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My oldest grandson is a mix of a lot of ethnicities–he is, on one half–Maori, Tongan, Hawaiian, Chinese, Samoan with traces of Fijian and on the other half a European mix from Norway to the Netherlands. His name reflects this mixture, influenced by his Maori, Samoan, Scottish and Tongan ancestors. But it is the name that we are called the most that truly becomes who we are and how we think of ourselves. His name is Ngatiwai. His paternal grandmother, who is Maori, suggested that name, it being the name of her tribe, Ngāti Wai, or the “People of the Sea”.
From Te Ara we learn that “Ngāti Wai are descended from Manaia (the captain of the Māhuhu-ki-te-rangi or Ruakaramea canoe) and his people Ngāti Manaia, and are another early Whāngārei tribe. The history of Ngāti Wai is intimately connected with the coastal waters. The tribe’s name comes from a tradition at Manawahuna, a cave beneath Motu Kōkako, where priests would foretell their fortunes from the way water (wai) passed through the cave. Well known as coastal raiders and traders, Ngāti Wai have links to ancestors from Whangaroa in the north to Tāmaki (Auckland) in the south, and eastward to Little Barrier and Great Barrier islands where Ngāti Rehua, a sub-tribe of Ngāti Wai, settled. Today, most of the tribe live north and south of Whāngārei, and are interspersed with other coastal groups such as Ngāti Kahu, Te Whānauwhero, Te Ākitai and Te Panupuha.” http://www.teara.govt.nz/en/whangarei-tribes/page-2
In December, Ngatiwai’s younger brother, one-year-old Neeson spent two weeks with his paternal grandparents visiting his great-grandparents who still live on coastal tribal lands in Northland, New Zealand. In the distant past Ngāti Wai traded seafood up and down the coast, interspersed with the occasional raid.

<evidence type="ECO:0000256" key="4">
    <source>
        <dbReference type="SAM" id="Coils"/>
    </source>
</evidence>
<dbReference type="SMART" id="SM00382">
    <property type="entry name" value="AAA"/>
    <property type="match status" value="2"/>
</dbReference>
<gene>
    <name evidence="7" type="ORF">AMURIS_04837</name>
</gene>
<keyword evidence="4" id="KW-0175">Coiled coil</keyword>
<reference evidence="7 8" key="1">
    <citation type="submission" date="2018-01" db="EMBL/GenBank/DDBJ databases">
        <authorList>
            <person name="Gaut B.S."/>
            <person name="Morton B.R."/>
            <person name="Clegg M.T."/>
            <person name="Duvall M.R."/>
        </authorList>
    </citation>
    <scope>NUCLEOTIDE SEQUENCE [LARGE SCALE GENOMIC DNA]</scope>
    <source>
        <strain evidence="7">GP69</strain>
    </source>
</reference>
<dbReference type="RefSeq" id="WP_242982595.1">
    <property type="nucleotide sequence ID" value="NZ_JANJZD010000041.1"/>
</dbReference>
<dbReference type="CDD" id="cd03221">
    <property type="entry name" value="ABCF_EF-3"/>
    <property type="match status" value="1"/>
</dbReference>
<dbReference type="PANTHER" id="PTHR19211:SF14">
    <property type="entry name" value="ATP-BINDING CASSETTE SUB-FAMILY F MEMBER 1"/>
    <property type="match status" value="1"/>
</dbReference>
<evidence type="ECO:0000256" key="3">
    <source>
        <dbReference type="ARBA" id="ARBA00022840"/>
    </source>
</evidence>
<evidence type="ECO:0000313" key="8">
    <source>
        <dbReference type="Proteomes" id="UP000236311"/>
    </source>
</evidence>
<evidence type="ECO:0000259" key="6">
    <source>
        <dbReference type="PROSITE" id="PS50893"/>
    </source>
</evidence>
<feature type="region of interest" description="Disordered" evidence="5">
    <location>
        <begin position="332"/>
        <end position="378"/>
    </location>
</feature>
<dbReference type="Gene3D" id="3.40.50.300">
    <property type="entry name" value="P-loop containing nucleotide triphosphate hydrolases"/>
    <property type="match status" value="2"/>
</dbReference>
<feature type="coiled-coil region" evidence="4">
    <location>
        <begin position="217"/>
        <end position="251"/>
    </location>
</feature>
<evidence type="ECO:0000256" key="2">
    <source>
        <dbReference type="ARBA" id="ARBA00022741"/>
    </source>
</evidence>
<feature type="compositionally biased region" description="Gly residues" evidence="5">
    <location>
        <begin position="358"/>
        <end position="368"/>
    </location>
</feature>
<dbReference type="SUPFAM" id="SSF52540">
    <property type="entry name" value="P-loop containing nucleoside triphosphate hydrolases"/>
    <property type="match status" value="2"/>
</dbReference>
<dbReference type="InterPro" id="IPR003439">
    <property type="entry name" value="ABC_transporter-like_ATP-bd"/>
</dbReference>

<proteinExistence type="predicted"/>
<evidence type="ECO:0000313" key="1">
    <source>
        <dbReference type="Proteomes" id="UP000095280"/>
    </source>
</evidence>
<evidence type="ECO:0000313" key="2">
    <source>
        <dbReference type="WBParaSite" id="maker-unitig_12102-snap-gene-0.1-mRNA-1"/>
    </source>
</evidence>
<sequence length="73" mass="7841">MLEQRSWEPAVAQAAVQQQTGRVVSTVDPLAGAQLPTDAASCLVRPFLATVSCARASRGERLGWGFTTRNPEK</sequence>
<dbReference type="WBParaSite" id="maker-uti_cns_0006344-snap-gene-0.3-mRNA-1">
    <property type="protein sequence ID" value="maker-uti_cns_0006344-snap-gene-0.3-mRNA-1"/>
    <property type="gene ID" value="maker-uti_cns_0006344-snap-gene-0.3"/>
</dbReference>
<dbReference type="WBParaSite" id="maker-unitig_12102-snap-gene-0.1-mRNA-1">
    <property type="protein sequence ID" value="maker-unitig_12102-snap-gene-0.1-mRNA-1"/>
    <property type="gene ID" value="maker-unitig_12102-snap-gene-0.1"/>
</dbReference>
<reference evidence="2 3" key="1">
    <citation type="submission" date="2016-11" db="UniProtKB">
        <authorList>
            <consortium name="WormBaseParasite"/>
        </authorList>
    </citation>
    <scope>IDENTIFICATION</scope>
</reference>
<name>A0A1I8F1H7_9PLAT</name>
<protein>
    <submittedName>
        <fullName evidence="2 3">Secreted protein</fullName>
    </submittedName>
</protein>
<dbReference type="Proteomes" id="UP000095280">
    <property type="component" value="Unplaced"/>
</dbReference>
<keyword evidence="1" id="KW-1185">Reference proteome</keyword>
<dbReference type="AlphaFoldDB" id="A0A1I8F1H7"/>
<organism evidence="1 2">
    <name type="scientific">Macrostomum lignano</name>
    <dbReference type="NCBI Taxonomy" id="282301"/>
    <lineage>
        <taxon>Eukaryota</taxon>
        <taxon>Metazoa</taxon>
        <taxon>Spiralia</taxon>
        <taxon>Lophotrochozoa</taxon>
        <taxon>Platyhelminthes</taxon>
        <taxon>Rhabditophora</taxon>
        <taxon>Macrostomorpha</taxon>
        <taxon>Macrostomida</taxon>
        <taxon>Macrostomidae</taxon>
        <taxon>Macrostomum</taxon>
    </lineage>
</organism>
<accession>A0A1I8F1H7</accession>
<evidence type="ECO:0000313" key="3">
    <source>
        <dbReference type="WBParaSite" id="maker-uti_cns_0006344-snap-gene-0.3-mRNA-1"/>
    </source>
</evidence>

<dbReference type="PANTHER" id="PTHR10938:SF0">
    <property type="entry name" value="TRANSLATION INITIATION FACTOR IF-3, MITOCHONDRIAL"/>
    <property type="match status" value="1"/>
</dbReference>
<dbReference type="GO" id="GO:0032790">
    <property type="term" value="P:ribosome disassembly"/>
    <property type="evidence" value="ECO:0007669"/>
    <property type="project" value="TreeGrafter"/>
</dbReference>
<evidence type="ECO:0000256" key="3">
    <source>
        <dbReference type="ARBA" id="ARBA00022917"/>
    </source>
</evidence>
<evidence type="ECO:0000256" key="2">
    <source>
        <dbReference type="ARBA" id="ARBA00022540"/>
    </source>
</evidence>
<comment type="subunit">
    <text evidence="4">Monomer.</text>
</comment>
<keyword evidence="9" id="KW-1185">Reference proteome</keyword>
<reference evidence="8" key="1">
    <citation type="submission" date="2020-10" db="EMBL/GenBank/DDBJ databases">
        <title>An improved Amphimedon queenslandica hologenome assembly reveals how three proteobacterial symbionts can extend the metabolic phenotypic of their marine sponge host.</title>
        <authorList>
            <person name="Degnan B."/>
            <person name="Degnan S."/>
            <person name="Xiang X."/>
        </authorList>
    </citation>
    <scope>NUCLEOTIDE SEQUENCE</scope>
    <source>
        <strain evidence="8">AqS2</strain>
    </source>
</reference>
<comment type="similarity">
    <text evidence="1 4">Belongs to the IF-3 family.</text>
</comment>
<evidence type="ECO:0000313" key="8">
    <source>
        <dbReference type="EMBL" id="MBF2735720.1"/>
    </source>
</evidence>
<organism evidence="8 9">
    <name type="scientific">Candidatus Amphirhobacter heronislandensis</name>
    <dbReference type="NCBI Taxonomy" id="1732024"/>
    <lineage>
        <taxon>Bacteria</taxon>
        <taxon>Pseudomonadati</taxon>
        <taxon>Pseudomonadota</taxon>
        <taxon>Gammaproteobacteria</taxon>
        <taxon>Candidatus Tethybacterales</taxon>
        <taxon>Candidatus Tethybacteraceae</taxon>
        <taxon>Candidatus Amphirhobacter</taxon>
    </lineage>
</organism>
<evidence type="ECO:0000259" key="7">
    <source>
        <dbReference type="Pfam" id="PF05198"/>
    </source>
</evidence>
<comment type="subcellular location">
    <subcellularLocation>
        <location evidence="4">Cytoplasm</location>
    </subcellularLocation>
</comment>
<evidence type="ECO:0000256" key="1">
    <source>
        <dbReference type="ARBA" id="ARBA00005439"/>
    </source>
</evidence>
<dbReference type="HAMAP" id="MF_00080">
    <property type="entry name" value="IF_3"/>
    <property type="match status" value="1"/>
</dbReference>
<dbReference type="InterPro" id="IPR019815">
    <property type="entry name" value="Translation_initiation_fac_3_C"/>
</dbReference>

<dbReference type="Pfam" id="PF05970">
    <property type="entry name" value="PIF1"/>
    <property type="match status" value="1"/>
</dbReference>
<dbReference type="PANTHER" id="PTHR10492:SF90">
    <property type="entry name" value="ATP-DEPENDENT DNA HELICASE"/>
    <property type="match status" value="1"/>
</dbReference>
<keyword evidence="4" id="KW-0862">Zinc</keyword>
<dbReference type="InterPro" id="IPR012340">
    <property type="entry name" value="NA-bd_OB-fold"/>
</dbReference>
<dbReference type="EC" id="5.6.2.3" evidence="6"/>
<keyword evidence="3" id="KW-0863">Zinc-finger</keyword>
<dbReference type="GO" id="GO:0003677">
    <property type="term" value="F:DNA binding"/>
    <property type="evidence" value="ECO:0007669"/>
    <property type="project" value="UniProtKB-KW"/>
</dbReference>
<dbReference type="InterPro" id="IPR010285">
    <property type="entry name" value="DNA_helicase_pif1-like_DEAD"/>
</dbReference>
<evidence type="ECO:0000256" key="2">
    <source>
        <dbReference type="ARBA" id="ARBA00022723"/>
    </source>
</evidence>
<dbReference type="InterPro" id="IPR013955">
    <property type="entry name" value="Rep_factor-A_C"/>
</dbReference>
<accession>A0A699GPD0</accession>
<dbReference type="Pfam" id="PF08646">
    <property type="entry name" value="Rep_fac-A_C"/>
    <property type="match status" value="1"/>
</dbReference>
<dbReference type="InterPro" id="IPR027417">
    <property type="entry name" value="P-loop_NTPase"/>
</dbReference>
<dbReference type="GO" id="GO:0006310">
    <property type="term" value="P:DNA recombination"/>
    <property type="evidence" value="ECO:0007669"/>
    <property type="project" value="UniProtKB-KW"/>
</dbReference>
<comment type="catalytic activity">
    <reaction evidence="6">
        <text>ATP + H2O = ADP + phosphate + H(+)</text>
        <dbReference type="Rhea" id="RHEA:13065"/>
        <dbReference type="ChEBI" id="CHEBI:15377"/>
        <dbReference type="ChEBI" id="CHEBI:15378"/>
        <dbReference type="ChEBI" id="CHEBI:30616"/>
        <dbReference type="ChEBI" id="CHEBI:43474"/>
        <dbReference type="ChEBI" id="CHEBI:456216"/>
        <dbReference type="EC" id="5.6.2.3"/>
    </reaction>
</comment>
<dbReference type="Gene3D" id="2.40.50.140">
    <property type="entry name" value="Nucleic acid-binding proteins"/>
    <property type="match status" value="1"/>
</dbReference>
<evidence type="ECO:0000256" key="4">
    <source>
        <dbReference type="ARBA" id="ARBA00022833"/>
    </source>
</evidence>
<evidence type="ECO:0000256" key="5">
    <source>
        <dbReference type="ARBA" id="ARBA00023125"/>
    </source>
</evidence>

December is summer in the Southern Hemisphere with temperatures in Whangaruru ranging from the mid-fifties at night to the upper seventies during the day. While Ngatiwai was bundled up for a Utah winter Neeson spent his two weeks in Whangaruru running around in a t-shirt and eating seafood for breakfast, lunch and dinner. Ngatiwai and his little sister Ngaio have also spent time in Whangaruru before Neeson was born. Memories that will forever keep them tied to their Maori roots.
There is a special feeling about the land your ancestors lived on–a connection that is hard to define. Rock is rock and sand is sand, right? True, until you stand on land that was there hundreds of years before and someone you share a bloodline with once lived there. Then you close your eyes and you can feel the connection, a sense of security in ancestral lines that transcends geology and testifies to a deeper truth–that this rock and this sand connects you to your people.
Ngatiwai may not yet understand the heritage that he carries or the responsibility that comes with the name he bears to represent his people. First grade is a time for friends and playing. But with grandparents and parents who teach him–someday he will come to feel that same connection with the land and the sea that have been the legacy of the Ngāti Wai for over a thousand years.
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